Work with contextual identities

Many people need or want to interact with the web using multiple personas. They may have accounts for web-based work and personal email. They might sign out of their social media accounts before accessing online shopping, to ensure that any tracking scripts on the shopping sites can't pick up their social media activity. To address these requirements, users often end up working with a standard and private browser window or two different browsers.

To address this need, Firefox includes a feature known as contextual identities, container tabs or account containers. This feature enables the creation of a cookie container for each of the identities the user wants to use in their browser. Tabs can be associated with one of these identities, keeping cookies separate from those of other identities in the browser. The practical upshot of this is that, for example, a user could have a personal and work identity. They can then use the personal identity in one tab, where they sign into their personal web mail, and the work identity in another tab, where they sign into their work web mail.

For more background on this feature, see:

APIs for working with contextual identities

To use the contextual identity features in extensions, you’ll work with two APIs:

  • contextualIdentities which enable an extension to add, query, update, and delete contextual identities.
  • tabs or more specifically tabs.create which enables you to create a tab that uses a contextual identity’s container (cookies store).


To use the contextualIdentities API you need to include the "contextualIdentities" permission in your manifest.json file. You don't need the "tabs" permission to use tabs.create however; you do need the "cookies" permission to specify the cookie container you want the tab to use.

Example walkthrough

The example extension contextual-identities provides a toolbar button with a popup that lists the identities in the browser. For each identity, the extension provides options to create a new tab using it’s cookies container or remove all of the identity’s tabs.

Here is a short video of the extension in action:


The main features of the manifest.json file are:

  • the permissions request:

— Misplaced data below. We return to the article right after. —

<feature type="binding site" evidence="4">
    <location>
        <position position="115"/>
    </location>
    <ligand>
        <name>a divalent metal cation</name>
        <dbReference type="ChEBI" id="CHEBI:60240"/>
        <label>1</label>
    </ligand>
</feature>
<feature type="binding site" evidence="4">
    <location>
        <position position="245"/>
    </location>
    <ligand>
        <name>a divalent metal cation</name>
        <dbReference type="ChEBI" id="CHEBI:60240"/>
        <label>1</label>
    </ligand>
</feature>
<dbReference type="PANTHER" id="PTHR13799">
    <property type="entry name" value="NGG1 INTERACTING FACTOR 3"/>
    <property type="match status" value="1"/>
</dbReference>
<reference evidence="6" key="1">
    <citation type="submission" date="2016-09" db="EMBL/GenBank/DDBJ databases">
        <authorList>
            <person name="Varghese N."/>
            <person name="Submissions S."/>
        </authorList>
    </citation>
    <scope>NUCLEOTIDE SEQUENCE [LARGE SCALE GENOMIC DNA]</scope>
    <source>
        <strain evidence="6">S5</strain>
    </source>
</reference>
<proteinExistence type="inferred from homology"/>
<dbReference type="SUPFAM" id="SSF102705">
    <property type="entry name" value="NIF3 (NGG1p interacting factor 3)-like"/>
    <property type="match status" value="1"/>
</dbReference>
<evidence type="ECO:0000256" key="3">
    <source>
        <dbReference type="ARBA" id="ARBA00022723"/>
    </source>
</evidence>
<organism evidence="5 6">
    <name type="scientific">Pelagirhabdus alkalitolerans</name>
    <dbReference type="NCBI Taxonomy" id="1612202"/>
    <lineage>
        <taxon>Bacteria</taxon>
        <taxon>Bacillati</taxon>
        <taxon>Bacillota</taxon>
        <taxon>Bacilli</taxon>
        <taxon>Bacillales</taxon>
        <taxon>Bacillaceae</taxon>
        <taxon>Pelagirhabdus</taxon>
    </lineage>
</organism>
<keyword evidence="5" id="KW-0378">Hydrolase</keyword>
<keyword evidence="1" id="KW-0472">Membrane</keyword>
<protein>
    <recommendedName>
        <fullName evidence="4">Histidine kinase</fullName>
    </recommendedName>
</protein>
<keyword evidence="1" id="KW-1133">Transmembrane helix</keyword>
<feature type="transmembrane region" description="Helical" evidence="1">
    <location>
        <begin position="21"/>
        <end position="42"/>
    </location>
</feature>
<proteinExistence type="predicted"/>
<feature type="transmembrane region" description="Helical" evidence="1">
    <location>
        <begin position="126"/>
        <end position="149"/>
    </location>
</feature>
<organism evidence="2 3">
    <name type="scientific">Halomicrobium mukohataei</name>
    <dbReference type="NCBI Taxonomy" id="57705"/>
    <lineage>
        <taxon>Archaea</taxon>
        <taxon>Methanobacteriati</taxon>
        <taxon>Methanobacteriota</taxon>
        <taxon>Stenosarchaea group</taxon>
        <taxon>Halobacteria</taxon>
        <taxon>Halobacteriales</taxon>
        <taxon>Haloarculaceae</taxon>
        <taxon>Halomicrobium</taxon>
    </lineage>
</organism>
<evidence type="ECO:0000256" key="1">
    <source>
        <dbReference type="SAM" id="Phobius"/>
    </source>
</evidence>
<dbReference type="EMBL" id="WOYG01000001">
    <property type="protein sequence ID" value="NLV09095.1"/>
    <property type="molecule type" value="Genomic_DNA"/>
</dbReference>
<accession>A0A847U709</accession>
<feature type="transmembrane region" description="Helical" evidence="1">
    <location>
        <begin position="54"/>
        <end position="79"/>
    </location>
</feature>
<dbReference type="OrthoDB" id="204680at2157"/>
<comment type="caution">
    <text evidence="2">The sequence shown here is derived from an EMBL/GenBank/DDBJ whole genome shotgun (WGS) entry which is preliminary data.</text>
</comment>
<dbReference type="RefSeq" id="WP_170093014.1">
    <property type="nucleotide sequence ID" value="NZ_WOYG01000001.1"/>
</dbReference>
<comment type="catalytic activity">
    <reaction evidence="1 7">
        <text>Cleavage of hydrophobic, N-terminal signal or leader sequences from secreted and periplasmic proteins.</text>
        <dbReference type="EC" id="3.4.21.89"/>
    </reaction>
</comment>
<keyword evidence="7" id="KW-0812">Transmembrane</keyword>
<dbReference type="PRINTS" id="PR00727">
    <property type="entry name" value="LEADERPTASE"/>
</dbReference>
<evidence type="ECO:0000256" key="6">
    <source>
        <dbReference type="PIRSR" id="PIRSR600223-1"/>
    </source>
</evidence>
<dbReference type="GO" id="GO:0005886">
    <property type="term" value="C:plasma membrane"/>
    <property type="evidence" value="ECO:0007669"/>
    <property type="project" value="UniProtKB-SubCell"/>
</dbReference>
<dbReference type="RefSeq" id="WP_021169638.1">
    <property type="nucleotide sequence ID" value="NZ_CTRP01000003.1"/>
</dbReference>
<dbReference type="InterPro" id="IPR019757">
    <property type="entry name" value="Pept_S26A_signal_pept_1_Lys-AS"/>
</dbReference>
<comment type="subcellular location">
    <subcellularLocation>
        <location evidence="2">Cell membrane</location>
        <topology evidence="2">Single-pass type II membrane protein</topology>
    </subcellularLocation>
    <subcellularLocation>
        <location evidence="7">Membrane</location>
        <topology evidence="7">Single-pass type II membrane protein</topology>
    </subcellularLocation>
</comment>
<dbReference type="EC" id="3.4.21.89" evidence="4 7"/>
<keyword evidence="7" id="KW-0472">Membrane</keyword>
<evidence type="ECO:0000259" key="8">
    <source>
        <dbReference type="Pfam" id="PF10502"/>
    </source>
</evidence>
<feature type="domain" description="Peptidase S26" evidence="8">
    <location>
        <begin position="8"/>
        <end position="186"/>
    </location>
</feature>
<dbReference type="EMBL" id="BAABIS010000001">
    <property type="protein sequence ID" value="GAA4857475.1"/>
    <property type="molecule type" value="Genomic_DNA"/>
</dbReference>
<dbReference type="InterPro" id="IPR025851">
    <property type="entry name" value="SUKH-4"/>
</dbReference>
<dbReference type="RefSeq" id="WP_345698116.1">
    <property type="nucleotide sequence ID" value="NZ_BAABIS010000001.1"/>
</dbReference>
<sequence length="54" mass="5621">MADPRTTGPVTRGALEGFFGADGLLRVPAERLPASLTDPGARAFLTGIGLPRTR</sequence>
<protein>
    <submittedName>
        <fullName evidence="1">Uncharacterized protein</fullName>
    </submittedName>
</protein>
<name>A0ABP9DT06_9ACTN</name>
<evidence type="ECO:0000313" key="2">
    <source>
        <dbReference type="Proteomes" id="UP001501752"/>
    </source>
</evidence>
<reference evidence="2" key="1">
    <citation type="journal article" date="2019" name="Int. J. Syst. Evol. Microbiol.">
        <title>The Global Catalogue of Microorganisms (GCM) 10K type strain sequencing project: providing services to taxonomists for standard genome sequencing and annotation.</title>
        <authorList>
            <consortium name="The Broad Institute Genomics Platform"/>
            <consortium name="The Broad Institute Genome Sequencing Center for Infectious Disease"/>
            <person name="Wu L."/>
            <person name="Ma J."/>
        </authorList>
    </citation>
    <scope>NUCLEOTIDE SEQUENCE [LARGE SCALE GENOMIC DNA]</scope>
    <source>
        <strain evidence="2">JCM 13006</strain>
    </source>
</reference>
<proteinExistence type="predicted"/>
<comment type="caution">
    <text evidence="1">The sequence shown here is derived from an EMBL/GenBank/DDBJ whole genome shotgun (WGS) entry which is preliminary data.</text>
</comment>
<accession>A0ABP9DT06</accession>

"permissions": [
  • specification of the toolbar button (browseAction) that provides access to the extension’s features:
      "browser_action": {
        "browser_style": true,
        "default_title": "Contextual Identities",
        "default_popup": "context.html",
        "default_icon": {
          "128": "identity.svg"


A popup on the toolbar button provides the extension’s user interface. context.html implements this popup, but it’s just a shell into which the context.js script writes the list of contextual identities and their related options.

    <div class="panel">
      <div id="identity-list"></div>
  <script src="context.js"></script>


All the features of the extension are implemented through context.js, which is invoked whenever the toolbar popup is displayed.

The script first gets the 'identity-list' div from context.html.

var div = document.getElementById('identity-list');

It then checks whether the contextual identities feature is turned on in the browser. If it's not on, information on how to activate it is added to the popup.

if (browser.contextualIdentities === undefined) {
  div.innerText = 'browser.contextualIdentities not available. Check that the privacy.userContext.enabled pref is set to true, and reload the add-on.';
} else {

Firefox installs with the contextual identity feature turned off, it’s turned on when an extension using the contextualIdentities API is installed. However, it's still possible for the user to turn the feature off, using an option on the preferences page (about:preferences), hence the need for the check.

The script now uses contextualIdentities.query to determine whether there are any contextual identities defined in the browser. If there are none, a message is added to the popup and the script stops.

    .then((identities) => {
      if (!identities.length) {
        div.innerText = 'No identities returned from the API.';

If there are contextual identities present—Firefox comes with four default identities—the script loops through each one adding its name, styled in its chosen color, to the <div> element. The function createOptions() then adds the options to “create” or “close all” to the <div> before it’s added to the popup.

     for (let identity of identities) {
       let row = document.createElement('div');
       let span = document.createElement('span');
       span.className = 'identity';
       span.innerText =; = `color: ${identity.color}`;
       createOptions(row, identity);
function createOptions(node, identity) {
  for (let option of ['Create', 'Close All']) {
    let a = document.createElement('a');
    a.href = '#';
    a.innerText = option;
    a.dataset.action = option.toLowerCase().replace(' ', '-');
    a.dataset.identity = identity.cookieStoreId;
    a.addEventListener('click', eventHandler);

The script now waits for the user to select an option in the popup.

function eventHandler(event) {

If the user clicks the option to create a tab for an identity, one is opened using tabs.create by passing the identity’s cookie store ID.

  if ( == 'create') {
      url: 'about:blank',

If the user selects the option to close all tabs for the identity, the script performs a tabs.query for all tabs that are using the identity’s cookie store. The script then passes this list of tabs to tabs.remove.

  if ( == 'close-all') {
    }).then((tabs) => {
      browser.tabs.remove( =>;

Learn more

If you want to learn more about the contextualIdentities API, check out:

Document Tags and Contributors

 Contributors to this page: hellosct1, rebloor
 Last updated by: hellosct1,